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. Repairs To Quake-Hit Asia Internet Cables Delayed Again

Graphic of submarine cable repair process courtesy AFP.
by Staff Writers
Hong Kong (AFP) Jan 29, 2007
Hong Kong's telecom regulator said Monday bad weather had again delayed full repairs to undersea cables damaged last year by an earthquake, which badly disrupted Internet access in parts of Asia. The Office of the Telecommunications Authority (OFTA) said most of the seven submarine cables, damaged by a powerful 7.1-magnitude temblor off Taiwan on December 26, have now been fixed but that one will take longer than estimated.

Repair work will be completed at the end of February, instead of mid-February as had been anticipated earlier.

"The repair work of one section of a cable will now complete by the end of next month," said OFTA Director General Au Man-ho. "Bad weather, technical problems and other reasons are causing the delay."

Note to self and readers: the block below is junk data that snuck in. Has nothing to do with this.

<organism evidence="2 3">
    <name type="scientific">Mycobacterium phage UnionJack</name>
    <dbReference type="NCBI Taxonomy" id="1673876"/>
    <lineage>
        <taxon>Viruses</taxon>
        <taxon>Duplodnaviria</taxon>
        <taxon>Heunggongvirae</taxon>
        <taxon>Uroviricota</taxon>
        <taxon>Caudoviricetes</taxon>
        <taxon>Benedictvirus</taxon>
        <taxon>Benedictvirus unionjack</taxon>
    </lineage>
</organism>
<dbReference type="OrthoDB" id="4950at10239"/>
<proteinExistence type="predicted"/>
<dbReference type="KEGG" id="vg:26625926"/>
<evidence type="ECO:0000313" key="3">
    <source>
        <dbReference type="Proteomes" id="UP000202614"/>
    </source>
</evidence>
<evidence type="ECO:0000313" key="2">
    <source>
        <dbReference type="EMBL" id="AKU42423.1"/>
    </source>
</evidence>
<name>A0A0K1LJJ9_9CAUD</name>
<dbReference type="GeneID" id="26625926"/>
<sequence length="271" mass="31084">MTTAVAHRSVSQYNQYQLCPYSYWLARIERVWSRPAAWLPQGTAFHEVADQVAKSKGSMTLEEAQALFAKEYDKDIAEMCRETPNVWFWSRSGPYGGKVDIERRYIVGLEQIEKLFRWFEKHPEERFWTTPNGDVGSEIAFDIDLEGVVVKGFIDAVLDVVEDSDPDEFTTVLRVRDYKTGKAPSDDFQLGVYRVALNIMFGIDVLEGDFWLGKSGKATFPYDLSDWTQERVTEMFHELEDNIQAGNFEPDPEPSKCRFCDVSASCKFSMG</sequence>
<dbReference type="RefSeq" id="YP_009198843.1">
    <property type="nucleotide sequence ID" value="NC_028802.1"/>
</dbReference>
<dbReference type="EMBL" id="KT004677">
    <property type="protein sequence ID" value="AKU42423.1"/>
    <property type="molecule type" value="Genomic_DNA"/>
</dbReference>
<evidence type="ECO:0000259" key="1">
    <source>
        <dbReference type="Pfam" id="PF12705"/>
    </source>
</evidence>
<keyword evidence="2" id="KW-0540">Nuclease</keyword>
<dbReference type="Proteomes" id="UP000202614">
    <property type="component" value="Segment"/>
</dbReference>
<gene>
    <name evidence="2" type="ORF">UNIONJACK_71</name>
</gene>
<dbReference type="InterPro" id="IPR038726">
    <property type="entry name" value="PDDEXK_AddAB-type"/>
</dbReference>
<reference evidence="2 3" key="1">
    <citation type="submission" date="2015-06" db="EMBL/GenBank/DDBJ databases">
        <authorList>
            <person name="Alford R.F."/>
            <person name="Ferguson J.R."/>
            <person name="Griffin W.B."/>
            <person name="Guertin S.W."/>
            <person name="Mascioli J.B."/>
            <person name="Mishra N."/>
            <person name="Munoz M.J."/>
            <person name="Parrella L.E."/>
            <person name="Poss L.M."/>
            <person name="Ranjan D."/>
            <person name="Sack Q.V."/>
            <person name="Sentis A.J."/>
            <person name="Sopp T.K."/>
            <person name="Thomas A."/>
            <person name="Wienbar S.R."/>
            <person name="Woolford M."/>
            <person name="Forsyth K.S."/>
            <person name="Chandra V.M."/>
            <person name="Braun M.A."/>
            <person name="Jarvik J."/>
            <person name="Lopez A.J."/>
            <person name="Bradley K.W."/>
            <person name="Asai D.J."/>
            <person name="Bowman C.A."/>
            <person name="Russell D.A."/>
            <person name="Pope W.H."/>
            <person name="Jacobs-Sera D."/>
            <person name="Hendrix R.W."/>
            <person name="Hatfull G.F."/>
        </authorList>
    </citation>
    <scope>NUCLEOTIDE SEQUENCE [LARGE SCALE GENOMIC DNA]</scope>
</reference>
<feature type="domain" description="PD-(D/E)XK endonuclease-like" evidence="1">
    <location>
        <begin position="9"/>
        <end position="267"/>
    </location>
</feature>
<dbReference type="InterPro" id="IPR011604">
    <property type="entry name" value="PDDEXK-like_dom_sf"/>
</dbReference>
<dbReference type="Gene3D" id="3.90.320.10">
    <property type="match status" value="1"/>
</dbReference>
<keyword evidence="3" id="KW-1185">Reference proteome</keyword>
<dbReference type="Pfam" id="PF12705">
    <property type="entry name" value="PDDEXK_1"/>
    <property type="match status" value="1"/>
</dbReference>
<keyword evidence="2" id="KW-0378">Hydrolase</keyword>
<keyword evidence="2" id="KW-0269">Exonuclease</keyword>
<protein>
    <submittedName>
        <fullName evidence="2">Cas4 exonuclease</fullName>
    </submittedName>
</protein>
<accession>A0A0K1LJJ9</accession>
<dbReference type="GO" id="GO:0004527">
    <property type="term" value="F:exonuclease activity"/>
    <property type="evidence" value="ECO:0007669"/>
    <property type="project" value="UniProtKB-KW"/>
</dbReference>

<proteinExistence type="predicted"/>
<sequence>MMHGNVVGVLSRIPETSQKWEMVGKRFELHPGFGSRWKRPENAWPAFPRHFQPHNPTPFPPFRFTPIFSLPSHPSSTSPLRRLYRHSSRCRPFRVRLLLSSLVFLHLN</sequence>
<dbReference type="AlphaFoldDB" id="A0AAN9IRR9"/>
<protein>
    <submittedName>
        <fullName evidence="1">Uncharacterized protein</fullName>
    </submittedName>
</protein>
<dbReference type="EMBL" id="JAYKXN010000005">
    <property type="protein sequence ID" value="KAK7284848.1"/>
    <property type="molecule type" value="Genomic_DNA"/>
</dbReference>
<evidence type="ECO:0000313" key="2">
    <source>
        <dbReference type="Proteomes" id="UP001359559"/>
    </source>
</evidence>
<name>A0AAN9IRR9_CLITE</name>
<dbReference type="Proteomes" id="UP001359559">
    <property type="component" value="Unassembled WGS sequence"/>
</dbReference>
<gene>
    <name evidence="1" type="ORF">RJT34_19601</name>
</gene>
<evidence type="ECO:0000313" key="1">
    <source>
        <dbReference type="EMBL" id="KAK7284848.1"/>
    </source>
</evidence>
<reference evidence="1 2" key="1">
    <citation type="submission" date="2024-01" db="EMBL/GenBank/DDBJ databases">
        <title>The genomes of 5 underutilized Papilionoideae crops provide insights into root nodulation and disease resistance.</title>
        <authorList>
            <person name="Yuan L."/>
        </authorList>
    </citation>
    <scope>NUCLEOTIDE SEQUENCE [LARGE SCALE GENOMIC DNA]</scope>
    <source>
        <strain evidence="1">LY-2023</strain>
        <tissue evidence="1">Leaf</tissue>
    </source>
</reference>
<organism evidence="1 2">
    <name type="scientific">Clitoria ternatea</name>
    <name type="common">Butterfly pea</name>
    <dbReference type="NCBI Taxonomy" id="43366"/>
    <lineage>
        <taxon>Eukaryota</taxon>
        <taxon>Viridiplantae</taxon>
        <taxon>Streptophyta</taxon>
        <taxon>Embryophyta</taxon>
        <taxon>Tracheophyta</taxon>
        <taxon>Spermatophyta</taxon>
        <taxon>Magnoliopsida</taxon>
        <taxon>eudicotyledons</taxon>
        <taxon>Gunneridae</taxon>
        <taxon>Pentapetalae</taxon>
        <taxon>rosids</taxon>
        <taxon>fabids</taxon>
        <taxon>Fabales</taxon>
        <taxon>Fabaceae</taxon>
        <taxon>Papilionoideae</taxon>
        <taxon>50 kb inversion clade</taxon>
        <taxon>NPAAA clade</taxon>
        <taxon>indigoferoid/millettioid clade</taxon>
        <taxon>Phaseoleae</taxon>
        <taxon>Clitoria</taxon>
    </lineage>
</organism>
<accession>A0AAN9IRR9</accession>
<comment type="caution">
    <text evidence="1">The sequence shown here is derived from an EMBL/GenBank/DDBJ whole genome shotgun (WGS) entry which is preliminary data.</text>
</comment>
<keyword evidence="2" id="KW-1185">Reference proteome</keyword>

However, he said Internet providers had diverted Web traffic and that the delay was not having a significant impact on Internet services in Hong Kong.

"According to our reports from the providers, all services have largely been resumed back to normal -- it's approaching 100 percent," he said.

Au said a new warning system will be set up next month to alert the public if a similar Internet breakdown occurs again.

The Boxing Day earthquake snapped several international telecom cables, sparking widespread communication disruption in Taiwan, China, Hong Kong, Japan, Singapore, South Korea and elsewhere.

Problems also occurred as far away as Australia.

The earthquake left two people dead and at least 42 injured in Taiwan.

Source: Agence France-Presse

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Europe And Asia Must Up Response To Natural Disasters
Geneva (AFP) Jan 29, 2007
Asia continues to bear the brunt of the world's natural disasters and the region's economic boom has not yet led to effective response systems, a report said on Monday. Meanwhile, Europe's record on response and prevention is "dismal" given its high level of development, the annual report on natural disasters by the Centre for Research on the Epidemiology of Disasters (CRED) at the University of Louvain in Belgium.

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